Fifty years ago, the Big Apple honored the Great One

Written by: Danny Torres

It was New Year’s Day 1973 and a childhood moment I’ll never forget.

That sorrowful date was my earliest recollection of witnessing my late father shed tears over the death of someone he had never met. With the local newspaper in his hand, he approached my mother in the kitchen and shared in Spanish the news on the passing of Pittsburgh Pirates right fielder Roberto Clemente.

Playing with one of my holiday gifts (a table hockey set) in the living room, I overheard their conversation. Not necessarily understanding what just occurred, I headed to their bedroom. With the door slightly ajar, I peeked inside to see my father, still holding the newspaper, crying.

Although I never saw Clemente play, my dad, who emigrated from Puerto Rico in the early 1950s, took my brother and me to Shea Stadium in 1974. My only recollections of that first-ever visit, besides traveling from the South Bronx to Flushing, Queens, on the No. 7 train, were eating Milk Duds and getting a splinter in my left hand from the stadium seat.

I have no clue who won that ballgame, but eating my favorite chocolate-covered caramel snack kept me content. I do recall that tingling sensation in my hand, and it wasn’t from a foul ball. Nevertheless, how cool that would have been to have caught a baseball or even interact with my favorite players.

But 50 years ago, Todd Radom did catch a glimpse of Clemente, one of the all-time greatest Major League ballplayers, a player whom my father adored.

Although only seven years old, Radom, a New York native, grew up to become a Red Sox fan, a vintage sports jersey enthusiast and, most importantly, a renowned graphic designer within the professional sports industry.

He would never have imagined his first baseball game on Sept. 24, 1971, at Shea Stadium would leave such an indelible mark on his life. In front of 35,936 fans, Radom watched the Pirates beat the Mets 3-2 in just under two hours. Within a month, the Pirates went on to win the World Series and the World Series MVP would be Clemente.

Clemente was the honoree that night in a pre-game ceremony at Shea Stadium. With his beloved wife, three sons and parents in attendance, he stood proudly alongside a contingent of Puerto Rican civic and community leaders from the New York area.

“Our baseball memories usually involve the green of the field, size of the stadium, the food and trip back and forth to the ballgame. But for me, my first baseball memories are of Roberto Clemente Night,” said Radom about that unforgettable evening.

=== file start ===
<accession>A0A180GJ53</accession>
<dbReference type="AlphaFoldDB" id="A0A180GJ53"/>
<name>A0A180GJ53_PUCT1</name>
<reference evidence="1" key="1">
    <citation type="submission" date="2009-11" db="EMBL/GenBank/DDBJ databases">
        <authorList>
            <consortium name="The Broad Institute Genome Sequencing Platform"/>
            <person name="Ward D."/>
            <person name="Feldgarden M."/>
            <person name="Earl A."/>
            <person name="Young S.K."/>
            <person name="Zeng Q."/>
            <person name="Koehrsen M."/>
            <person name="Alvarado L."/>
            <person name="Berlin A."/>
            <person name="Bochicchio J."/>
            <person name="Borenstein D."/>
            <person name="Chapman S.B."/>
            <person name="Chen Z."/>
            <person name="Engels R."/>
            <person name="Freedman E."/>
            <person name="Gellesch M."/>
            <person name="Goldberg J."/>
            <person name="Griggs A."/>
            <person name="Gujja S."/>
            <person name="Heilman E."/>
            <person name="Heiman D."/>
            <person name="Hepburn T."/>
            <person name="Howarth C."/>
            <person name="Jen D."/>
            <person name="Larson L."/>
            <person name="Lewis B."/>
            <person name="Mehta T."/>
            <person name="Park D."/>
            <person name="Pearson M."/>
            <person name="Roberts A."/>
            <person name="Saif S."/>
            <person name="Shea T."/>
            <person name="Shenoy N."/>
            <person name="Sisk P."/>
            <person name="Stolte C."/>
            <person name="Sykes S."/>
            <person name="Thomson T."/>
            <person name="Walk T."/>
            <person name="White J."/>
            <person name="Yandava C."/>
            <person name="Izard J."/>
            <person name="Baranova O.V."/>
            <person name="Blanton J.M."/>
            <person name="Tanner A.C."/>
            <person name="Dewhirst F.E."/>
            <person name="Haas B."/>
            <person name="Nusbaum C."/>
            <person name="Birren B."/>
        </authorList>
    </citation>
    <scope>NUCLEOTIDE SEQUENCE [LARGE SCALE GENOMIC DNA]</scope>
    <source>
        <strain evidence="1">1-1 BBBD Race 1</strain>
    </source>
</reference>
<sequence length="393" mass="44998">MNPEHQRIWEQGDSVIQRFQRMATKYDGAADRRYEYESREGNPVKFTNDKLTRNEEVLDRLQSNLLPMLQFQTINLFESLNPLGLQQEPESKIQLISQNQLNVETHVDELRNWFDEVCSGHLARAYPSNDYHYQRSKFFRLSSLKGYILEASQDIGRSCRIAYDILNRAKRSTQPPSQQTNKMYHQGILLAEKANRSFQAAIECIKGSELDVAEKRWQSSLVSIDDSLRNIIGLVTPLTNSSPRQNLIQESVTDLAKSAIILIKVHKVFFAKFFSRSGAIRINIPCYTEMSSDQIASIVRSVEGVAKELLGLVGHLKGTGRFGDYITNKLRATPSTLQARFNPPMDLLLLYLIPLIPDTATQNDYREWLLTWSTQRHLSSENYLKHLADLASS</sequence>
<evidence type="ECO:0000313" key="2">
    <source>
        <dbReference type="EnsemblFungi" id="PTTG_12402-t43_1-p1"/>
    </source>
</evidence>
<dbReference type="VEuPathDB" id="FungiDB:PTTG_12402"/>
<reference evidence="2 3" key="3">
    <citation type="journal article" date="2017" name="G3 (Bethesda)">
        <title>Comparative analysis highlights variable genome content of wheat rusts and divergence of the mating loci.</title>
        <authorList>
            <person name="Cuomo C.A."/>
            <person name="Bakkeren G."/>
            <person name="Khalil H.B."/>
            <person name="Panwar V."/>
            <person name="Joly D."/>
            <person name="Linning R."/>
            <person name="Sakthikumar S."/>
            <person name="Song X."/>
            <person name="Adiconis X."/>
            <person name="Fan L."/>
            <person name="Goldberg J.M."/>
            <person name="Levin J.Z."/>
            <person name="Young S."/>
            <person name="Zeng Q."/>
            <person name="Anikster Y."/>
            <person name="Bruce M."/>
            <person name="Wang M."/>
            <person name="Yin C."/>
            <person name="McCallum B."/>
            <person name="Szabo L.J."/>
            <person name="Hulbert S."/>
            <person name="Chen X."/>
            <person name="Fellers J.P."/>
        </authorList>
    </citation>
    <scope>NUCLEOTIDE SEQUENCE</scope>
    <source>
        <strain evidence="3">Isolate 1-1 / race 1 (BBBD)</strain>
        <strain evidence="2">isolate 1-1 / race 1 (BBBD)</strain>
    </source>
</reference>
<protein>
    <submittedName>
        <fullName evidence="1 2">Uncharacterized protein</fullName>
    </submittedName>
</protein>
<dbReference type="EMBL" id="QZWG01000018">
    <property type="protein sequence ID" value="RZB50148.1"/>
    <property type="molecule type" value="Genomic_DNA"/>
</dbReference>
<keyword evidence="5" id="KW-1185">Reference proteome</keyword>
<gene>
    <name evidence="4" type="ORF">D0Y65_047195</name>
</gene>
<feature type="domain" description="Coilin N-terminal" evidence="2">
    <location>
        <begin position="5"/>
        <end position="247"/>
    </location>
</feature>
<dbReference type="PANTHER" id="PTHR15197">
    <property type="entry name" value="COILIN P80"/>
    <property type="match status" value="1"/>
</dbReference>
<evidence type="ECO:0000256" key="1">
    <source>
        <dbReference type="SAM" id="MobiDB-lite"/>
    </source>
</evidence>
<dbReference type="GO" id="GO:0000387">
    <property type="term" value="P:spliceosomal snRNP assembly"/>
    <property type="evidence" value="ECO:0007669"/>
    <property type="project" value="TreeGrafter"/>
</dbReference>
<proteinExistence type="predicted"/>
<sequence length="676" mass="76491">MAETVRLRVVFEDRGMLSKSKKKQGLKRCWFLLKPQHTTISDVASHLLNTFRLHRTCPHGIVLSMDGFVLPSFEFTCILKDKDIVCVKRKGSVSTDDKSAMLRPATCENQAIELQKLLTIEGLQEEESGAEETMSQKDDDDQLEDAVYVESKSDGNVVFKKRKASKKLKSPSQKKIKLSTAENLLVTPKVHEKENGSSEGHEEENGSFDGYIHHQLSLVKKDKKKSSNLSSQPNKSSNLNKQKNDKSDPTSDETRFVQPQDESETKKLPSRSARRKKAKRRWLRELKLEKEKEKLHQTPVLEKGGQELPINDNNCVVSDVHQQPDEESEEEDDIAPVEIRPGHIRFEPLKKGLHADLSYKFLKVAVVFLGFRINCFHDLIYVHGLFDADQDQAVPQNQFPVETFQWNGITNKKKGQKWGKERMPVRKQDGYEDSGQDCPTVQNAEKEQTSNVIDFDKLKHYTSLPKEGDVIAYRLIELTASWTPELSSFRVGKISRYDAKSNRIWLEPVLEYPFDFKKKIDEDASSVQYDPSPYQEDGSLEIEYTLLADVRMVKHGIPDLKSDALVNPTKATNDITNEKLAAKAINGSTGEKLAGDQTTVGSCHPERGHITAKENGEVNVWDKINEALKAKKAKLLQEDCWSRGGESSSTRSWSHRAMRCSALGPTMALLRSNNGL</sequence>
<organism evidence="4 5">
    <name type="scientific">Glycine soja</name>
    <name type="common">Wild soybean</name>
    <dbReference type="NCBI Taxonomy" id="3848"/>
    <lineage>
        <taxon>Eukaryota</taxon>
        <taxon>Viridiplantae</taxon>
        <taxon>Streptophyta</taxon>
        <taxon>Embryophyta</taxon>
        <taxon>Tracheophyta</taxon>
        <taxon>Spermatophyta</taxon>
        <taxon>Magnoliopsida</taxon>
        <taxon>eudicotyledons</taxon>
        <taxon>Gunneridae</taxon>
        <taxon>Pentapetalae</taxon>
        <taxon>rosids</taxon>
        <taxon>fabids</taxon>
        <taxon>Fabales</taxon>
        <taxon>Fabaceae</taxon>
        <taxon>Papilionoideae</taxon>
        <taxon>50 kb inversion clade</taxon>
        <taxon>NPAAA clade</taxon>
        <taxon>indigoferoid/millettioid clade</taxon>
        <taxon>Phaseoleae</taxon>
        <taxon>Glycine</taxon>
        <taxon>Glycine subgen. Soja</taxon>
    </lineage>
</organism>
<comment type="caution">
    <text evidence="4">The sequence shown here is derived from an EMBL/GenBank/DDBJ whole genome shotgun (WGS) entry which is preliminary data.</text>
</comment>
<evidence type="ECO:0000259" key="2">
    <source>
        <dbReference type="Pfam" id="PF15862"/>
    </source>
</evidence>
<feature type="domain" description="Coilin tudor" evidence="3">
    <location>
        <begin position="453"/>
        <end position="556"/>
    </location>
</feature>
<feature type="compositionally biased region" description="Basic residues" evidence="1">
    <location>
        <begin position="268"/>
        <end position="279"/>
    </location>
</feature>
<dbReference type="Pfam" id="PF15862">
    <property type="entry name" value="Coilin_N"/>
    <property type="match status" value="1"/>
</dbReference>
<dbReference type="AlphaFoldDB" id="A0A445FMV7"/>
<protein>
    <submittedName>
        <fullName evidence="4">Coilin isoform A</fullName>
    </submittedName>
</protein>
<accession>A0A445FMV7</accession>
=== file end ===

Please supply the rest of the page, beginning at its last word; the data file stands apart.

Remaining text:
His abiding memory of that night, through the eyes of a 7-year-old, was the center field gate that opened and the car that drove around the warning track to home plate.

“Sitting in the press box and I thought to myself, ‘Boy, this guy who they're giving this [car] to must be pretty important,’” said Radom, who credited his great uncle Gus for getting exclusive seats to watch this memorable ceremony. “There’s a lot of baseball players, but only one guy is getting a car. It was a very defined memory.”

Although Radom’s first indoctrination to this revered pastime was quite impactful, he could always count on his great uncle for a ticket to a Mets game.

From when the Pirates came to Shea years later, Radom can recall an Old-Timers’ Day game at Shea, where he saw Willie Mays, Mickey Mantle, Duke Snider and Joe DiMaggio.

“It was four days after the Great Blackout of 1977,” Radom said. “I’m 13 years old, and those black-and-gold uniforms made such an impression on me. I came from a family of artists and looked at the game from a different lens.”

“Observing those uniforms on the field during the 1970s and for younger fans of that day, the Pittsburgh Pirates were a baseball powerhouse.”

For over 30 years, Radom’s digital creations (specifically logos) have appeared on numerous MLB on-field apparel/merchandise. As an artist, he collaborates with clients to help create their visual identity, and his distinctive work can be found not only within the big leagues but throughout the professional sports landscape.

Twenty years ago, Major League Baseball unveiled its newest logo — it depicts a ballplayer cast in metallic bronze — in recognition of community service, an award given annually to ballplayers. The honor was dedicated to Clemente, a humanitarian who made an impression on a young boy at Shea Stadium 50 years ago.

The graphic artist who designed the eye-catching black-and-gold logo was Todd Radom.

From the summer of 2007, I can recall speaking in Spanish with the late Vera Zabala, Clemente’s widow, about that momentous occasion in New York City where her husband was honored at Shea Stadium. Vera, whom I knew very well, was also the Goodwill Ambassador for Major League Baseball.

“Prominent Latinos from the New York area helped organize and attended the event, including representatives from the Mayor’s Office, and Herman Badillo from the House of Representatives,” said Zabala, recounting those memories in our phone conversation. “They presented Roberto with a Cadillac Eldorado convertible. He was very emotional and appreciative of what the community did for him.”

Of all the accolades the Hall of Famer received during his baseball career, the heartwarming weekend, dubbed “Superstar — Roberto Clemente,” on Sept. 24-25, 1971, touched his heart, she said.